Judge blocks state hearing on Tennessee sportsbook’s status
NASHVILLE, Tenn. (AP) — A Tennessee judge who allowed a sportsbook to resume taking bets after questioning the process used to suspend its license has blocked state regulators from holding a new suspension hearing this week.
In Davidson County Chancery Court, Chancellor Patricia Head Moskal wrote that the Tennessee Lottery couldn’t hold a planned administrative hearing Wednesday on the suspension of Tennessee Action 24/7. The judge took that step Tuesday, citing the court’s “exclusive jurisdiction over Action 24/7’s appeal on judicial review.”
Lottery officials suspended the company’s sportsbook license last month over suspected user debit card fraud on the platform. Action 24/7 sued over the suspension, and the judge ordered the reinstatement of the license while the case proceeds.
In a recent letter to the sportsbook’s attorneys, the state attorney general’s office wrote that any action taken at a new lottery suspension hearing “would not go into effect without further direction of the Court,” acknowledging that Action 24/7′s license would remain active while the lawsuit continues.
But the judge wrote in her order that state regulators do not have “unilateral authority” to hold more administrative proceedings about Action 24/7′s license suspension after the company properly brought the issue to court.
Action 24/7 is one of several companies approved to date to run online-only sportsbooks in Tennessee, where the first bets were allowed starting in November.
“The Court appreciates that online sports wagering in Tennessee is a newly emerging business, the Act and Board Rules are newly implemented, and (the lottery’s) compliance and supervisory responsibilities are newly undertaken,” the judge wrote. “Nevertheless, the Court must enforce the provisions of the Act and Rules as written.”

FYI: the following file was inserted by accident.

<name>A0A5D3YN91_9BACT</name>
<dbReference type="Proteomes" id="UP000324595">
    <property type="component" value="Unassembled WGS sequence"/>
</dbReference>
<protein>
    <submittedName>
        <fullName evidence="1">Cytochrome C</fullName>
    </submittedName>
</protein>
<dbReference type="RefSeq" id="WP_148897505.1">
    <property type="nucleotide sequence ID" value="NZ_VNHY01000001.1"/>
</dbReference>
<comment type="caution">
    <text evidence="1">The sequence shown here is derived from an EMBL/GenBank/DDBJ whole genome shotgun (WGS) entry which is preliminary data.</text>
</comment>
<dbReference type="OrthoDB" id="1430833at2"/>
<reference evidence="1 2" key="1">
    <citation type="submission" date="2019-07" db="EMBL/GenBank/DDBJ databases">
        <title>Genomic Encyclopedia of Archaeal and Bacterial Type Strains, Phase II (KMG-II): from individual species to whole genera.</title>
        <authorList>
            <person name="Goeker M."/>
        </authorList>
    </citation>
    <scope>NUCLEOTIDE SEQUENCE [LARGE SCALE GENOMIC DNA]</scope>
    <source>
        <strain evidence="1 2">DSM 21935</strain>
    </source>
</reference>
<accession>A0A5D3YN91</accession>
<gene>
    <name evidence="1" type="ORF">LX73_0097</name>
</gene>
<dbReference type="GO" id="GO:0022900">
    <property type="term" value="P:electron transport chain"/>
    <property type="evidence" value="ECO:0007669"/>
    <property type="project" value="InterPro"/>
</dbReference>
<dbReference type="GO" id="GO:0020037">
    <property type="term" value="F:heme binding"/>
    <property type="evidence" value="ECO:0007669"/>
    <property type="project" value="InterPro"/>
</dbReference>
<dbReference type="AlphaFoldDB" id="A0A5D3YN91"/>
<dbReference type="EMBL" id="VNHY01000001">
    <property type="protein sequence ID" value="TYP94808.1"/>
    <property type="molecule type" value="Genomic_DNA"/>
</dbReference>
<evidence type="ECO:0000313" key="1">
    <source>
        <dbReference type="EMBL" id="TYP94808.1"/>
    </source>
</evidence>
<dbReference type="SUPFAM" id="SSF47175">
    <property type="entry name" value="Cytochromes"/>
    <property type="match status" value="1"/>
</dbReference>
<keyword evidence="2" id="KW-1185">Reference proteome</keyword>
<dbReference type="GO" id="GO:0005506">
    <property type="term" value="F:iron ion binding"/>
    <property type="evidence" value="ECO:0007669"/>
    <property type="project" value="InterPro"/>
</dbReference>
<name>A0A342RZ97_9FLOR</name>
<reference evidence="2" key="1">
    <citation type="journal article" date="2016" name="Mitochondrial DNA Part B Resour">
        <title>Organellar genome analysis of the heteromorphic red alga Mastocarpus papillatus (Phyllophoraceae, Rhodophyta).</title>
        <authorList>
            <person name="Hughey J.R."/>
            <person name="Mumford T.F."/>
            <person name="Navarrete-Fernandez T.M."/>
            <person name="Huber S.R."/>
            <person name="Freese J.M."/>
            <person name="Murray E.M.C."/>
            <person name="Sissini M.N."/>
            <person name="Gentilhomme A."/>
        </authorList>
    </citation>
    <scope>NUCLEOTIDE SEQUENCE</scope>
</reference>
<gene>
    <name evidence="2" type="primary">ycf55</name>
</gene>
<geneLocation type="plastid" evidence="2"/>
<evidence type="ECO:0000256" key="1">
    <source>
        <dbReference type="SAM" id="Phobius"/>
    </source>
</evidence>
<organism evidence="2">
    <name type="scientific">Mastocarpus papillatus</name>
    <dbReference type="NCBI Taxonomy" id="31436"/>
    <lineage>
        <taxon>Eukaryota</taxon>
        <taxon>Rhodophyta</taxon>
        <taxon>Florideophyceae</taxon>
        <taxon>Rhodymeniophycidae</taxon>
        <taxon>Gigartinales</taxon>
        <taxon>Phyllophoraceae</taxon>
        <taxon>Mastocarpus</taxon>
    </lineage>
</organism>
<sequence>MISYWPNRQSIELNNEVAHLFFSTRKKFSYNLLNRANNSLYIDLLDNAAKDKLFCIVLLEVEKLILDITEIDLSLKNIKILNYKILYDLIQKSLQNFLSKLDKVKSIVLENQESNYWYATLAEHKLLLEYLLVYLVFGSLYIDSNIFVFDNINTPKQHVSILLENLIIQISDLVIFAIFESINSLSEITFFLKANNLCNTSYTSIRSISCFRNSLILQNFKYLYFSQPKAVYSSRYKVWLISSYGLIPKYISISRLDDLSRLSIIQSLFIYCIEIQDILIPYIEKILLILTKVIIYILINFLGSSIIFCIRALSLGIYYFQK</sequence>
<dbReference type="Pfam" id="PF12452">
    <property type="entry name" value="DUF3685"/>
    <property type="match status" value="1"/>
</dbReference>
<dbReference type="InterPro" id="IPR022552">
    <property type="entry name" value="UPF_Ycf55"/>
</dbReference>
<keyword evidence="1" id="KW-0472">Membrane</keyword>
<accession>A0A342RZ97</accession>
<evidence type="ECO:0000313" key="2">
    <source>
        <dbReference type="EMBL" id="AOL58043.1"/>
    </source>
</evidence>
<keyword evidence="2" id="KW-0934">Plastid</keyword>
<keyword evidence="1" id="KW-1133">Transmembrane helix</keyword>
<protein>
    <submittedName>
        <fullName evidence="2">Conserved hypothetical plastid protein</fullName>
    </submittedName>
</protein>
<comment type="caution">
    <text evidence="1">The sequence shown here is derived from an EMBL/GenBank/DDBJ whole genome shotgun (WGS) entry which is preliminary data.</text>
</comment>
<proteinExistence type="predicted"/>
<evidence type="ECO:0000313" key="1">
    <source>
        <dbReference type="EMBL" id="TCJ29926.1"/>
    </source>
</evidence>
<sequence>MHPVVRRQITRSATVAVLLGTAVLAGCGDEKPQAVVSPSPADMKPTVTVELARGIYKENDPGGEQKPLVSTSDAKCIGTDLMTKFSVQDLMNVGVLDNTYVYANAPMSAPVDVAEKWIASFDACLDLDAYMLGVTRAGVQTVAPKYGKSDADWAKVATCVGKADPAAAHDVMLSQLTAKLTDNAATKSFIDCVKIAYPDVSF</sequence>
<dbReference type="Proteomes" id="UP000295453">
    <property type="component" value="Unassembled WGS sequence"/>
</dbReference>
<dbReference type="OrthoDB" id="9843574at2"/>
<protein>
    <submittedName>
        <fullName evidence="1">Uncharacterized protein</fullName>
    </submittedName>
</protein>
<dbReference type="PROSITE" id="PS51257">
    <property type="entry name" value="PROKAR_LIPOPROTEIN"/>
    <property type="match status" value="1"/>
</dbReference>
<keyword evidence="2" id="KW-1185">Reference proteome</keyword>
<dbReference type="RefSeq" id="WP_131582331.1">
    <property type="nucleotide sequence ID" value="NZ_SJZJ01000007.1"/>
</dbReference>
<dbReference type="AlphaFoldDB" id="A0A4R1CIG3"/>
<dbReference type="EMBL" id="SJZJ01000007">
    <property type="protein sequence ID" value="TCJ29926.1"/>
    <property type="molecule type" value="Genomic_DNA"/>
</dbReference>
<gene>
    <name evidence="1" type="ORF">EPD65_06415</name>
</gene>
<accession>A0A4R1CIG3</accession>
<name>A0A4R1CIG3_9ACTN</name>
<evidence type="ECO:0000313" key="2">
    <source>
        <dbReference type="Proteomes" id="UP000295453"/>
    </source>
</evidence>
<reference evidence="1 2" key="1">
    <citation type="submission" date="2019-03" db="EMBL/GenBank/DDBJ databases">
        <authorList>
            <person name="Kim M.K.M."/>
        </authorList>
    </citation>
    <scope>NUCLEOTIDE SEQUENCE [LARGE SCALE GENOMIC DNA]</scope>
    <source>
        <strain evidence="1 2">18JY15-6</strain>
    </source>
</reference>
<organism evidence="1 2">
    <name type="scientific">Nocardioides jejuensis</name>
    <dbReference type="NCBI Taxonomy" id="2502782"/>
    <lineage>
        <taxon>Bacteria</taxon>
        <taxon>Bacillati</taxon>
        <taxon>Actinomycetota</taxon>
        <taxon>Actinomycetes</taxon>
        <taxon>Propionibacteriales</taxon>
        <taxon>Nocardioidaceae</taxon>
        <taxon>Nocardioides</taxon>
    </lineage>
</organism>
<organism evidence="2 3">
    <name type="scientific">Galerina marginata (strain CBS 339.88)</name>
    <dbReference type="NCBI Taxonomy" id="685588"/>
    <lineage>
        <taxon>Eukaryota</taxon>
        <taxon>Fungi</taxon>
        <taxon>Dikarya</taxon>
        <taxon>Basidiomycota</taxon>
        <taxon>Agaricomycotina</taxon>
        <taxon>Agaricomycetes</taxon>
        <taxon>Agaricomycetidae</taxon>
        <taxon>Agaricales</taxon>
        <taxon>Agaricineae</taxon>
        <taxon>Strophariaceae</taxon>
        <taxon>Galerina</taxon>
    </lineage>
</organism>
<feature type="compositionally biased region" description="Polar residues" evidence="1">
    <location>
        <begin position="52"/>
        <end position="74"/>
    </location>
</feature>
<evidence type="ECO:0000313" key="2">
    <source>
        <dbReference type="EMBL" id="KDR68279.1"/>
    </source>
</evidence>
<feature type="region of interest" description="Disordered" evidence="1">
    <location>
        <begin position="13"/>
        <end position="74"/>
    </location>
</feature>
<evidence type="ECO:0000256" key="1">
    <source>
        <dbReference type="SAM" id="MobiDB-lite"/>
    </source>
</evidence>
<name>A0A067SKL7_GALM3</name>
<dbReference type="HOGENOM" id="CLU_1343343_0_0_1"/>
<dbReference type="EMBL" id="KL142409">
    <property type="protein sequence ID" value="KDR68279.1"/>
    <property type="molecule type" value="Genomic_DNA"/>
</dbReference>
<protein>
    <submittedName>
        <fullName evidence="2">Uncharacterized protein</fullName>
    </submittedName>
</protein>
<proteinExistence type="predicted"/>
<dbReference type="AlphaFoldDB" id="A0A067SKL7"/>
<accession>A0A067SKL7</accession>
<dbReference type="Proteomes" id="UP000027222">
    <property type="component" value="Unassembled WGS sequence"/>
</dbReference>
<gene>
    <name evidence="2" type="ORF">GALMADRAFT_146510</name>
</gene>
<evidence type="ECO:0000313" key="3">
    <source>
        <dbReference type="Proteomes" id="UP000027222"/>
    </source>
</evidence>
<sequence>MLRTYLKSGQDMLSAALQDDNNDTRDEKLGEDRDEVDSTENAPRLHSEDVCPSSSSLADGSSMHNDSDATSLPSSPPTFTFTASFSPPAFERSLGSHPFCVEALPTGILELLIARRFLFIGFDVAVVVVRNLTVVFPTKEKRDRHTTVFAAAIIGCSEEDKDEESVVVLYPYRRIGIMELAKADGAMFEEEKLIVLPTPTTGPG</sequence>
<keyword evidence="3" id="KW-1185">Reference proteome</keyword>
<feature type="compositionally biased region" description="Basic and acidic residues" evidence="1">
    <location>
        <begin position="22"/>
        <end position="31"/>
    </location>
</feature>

Through a spokesperson, lottery officials declined to comment on the ruling about the hearing.
Last month, top lottery officials temporarily suspended Action 24/7′s license and the lottery board affirmed the move in a vote a day later. The company had reported several instances of debit card fraud to lottery investigators. In one case, a person made 124 deposits into a gaming account using seven different cards, placed minimal bets, and then withdrew the majority of the money. A lottery investigator said the activity would have stopped earlier if the company had proper internal controls in place.
Action 24/7 officials said the timing of the suspension, at the start of college basketball’s March Madness, could not have been worse. The company’s attorneys said the lottery’s investigator claimed “tens if not hundreds of thousands of dollars worth of damages,” when the actual figure was $22,601. They argued that the company quickly spotted the fraud and took steps to prevent future occurrences.
Additionally, the company said it wasn’t given a chance to speak at the meeting where the lottery board ratified the suspension.
The judge ruled in favor of Action 24/7, ordering that the lottery reinstate the company’s sportsbook license while the legal case proceeds.